Saturday, February 28, 2015

That Damned R.I.D.E. Programme!

William "Slim" Davis    1926-2015

“You say you're not special because the world doesn't know about you, but that's an insult to me. I know about you.”
― John GreenThe Fault in Our Stars


     William "Slim" Davis was my wife's Grandfather.  He passed away on February 12, 2015, at 89 years of age.   He didn't die of anything in particular; not cancer, heart attack or stroke. He simply died from having old parts that were worn out from a life time of hard use.  In many respects, it is the way to go.  Imagine, not dying of anything but, instead, simply drifting away.  That's what Slim did.        
     Surrounded by those closest to his heart, Slim relaxed his will to live, gave one last silent breath and his life ended.  It was all so sudden and peaceful that, at first, his family didn't even realize he had ceased to breathe. But, he had and was gone. Just like that.

     Most folks who knew him called him, "Slim".  My daughters called him, "Grandpa Slim,” even though, technically, he was their Great-Grandfather.  Slim Davis stood over six feet tall but never cast more than a wisp of a shadow in his life, owing to a build that could best be described as willowy.  He was a soldier for Canada in World War II and, upon its' conclusion, settled in Cobourg, Ontario, Canada. He married his sweetheart, Mary, and fathered four children; two of whom survive today; a daughter named Carolyn (who my girls call Aunt Sis) and a son, Bruce (who is my Father-in-Law and who my girls call, Poppa).  Bruce, in turn, fathered two girls; the eldest named Keri (who is my wife) and the youngest named Stacy (Aunt Stacy, we call her).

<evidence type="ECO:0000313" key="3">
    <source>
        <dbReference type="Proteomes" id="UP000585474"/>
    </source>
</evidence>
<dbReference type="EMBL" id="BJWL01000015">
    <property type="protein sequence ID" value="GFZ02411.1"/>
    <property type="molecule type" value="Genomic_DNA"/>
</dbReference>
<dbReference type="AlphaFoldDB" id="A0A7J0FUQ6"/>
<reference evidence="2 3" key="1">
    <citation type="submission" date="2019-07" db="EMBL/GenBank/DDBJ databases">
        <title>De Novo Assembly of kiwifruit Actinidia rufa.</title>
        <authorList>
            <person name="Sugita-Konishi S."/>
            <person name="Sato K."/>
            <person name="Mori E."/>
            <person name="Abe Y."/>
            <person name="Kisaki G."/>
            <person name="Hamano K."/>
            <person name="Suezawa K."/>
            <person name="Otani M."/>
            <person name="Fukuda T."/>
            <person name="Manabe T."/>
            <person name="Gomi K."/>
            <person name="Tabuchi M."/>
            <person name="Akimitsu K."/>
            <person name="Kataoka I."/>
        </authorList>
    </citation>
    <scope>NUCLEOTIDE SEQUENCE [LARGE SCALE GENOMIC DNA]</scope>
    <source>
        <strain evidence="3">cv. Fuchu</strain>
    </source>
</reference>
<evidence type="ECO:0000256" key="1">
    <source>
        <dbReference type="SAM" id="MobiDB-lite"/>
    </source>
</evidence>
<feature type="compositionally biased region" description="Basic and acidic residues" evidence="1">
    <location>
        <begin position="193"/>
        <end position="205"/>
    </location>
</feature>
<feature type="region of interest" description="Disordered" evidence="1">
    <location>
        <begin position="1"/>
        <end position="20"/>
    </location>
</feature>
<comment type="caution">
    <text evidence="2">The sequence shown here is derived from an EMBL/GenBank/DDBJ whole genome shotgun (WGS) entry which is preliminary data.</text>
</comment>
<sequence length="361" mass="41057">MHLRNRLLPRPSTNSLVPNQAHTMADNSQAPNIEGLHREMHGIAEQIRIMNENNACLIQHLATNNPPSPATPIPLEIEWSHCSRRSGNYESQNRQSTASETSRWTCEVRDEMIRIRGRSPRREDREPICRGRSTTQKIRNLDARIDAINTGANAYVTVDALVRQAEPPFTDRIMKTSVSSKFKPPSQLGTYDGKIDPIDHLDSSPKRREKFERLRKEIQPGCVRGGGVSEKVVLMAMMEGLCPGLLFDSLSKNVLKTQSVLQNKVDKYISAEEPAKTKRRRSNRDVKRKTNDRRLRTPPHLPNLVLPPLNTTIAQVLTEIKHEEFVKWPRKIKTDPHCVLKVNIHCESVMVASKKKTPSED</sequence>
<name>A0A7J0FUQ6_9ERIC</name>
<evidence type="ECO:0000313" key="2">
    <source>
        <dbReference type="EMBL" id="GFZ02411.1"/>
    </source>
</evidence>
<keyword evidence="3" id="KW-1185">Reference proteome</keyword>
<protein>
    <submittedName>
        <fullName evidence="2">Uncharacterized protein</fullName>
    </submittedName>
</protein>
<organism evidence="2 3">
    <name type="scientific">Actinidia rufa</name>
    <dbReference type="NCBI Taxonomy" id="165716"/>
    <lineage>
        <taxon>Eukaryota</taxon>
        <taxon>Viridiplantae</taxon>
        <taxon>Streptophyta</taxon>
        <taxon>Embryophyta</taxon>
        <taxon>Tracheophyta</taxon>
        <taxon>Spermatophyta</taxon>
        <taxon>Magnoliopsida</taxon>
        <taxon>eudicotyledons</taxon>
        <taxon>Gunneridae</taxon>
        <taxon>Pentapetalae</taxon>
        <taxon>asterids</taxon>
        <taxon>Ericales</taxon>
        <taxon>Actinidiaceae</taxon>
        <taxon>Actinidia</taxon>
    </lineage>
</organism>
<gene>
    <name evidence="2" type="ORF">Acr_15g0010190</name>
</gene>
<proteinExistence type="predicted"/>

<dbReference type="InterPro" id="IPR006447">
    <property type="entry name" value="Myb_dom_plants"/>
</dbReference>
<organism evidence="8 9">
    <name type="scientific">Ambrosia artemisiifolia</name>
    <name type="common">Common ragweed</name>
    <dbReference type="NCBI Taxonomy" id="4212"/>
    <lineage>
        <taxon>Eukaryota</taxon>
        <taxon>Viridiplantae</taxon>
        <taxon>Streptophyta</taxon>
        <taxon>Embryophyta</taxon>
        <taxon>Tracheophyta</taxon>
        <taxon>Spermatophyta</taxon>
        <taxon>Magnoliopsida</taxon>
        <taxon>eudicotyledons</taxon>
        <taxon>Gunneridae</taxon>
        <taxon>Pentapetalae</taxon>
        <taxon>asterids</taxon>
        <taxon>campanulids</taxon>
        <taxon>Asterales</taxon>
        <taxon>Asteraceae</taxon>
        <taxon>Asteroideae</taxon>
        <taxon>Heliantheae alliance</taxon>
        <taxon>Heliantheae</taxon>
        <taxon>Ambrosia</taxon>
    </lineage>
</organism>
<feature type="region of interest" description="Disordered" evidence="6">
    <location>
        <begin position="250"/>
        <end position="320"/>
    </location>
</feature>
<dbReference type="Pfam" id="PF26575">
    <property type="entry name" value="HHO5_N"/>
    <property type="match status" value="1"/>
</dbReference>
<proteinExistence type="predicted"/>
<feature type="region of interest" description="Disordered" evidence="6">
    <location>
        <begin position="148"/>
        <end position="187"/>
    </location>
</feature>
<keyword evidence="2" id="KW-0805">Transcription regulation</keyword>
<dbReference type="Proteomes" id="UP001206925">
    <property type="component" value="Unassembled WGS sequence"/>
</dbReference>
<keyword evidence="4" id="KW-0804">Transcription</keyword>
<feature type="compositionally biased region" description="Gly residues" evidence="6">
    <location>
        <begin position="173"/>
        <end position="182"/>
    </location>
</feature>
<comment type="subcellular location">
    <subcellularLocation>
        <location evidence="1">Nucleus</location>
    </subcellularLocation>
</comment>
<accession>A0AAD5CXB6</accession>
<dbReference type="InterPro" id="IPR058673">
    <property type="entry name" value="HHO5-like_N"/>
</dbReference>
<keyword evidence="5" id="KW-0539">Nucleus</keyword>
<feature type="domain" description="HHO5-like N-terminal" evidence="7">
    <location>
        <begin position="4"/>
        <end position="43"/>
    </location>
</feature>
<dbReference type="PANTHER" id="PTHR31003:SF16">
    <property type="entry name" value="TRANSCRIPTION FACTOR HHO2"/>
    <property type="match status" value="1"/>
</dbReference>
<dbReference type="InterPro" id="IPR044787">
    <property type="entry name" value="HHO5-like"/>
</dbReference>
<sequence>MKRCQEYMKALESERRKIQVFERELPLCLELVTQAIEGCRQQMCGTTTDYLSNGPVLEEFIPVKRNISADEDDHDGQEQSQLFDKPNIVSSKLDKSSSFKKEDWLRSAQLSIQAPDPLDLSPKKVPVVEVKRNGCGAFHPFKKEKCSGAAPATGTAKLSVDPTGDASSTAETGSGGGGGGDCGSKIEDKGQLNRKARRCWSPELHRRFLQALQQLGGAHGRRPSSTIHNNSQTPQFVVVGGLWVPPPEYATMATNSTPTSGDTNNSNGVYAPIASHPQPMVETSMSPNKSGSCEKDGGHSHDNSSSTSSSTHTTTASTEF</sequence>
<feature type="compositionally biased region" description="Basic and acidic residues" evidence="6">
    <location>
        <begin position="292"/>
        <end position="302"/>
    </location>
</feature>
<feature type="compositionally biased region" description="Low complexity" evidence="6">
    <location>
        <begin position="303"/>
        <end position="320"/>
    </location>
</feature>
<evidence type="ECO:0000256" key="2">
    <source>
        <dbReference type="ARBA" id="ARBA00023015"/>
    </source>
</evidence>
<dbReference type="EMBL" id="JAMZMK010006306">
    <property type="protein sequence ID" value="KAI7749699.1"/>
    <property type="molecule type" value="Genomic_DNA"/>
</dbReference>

I met Keri slightly over fifteen years ago. Although I was 36 years old at the time, it felt as though my life was just truly beginning.  Unbeknownst to me, at almost the same time as I was falling in love with Keri, Slim was losing the love of his life, Mary. She passed away a few months before Keri and I began dating. Her passing set off a series of ever-diminishing concentric circles of loss for Slim; circles around which Slim wandered for the entire fifteen years of our relationship. 
     Loss of Love (his Mary, passing), loss of purpose (he had retired from a lifetime worked at a furniture store as a mover), loss of independence (he lost his driver's license after an accident which, in turn, caused him to have to leave his home and move into a retirement residence), loss of health (he couldn't drive so, he walked everywhere. Then, he found walking hard and was forced to sit much of the time. In the end, he lay in a hospital bed almost every hour of every day, sitting up, beyond his capability.)   But, the measure of a man is not in what he loses along the way; it is definitely about what he imparts to those lucky enough to know him. I consider myself to be one of those lucky ones.

     But, before our relationship ended, it had its' beginning.   It was our first meeting that paints the memory of the man that I carry with me in my heart as I stop to mourn his passing. It is this first meeting that I will describe to you now.

     As my relationship with Keri first blossomed in Love, the time soon came to meet her family.  As it turned out, the first member of her family that I ended up being introduced to, was Slim.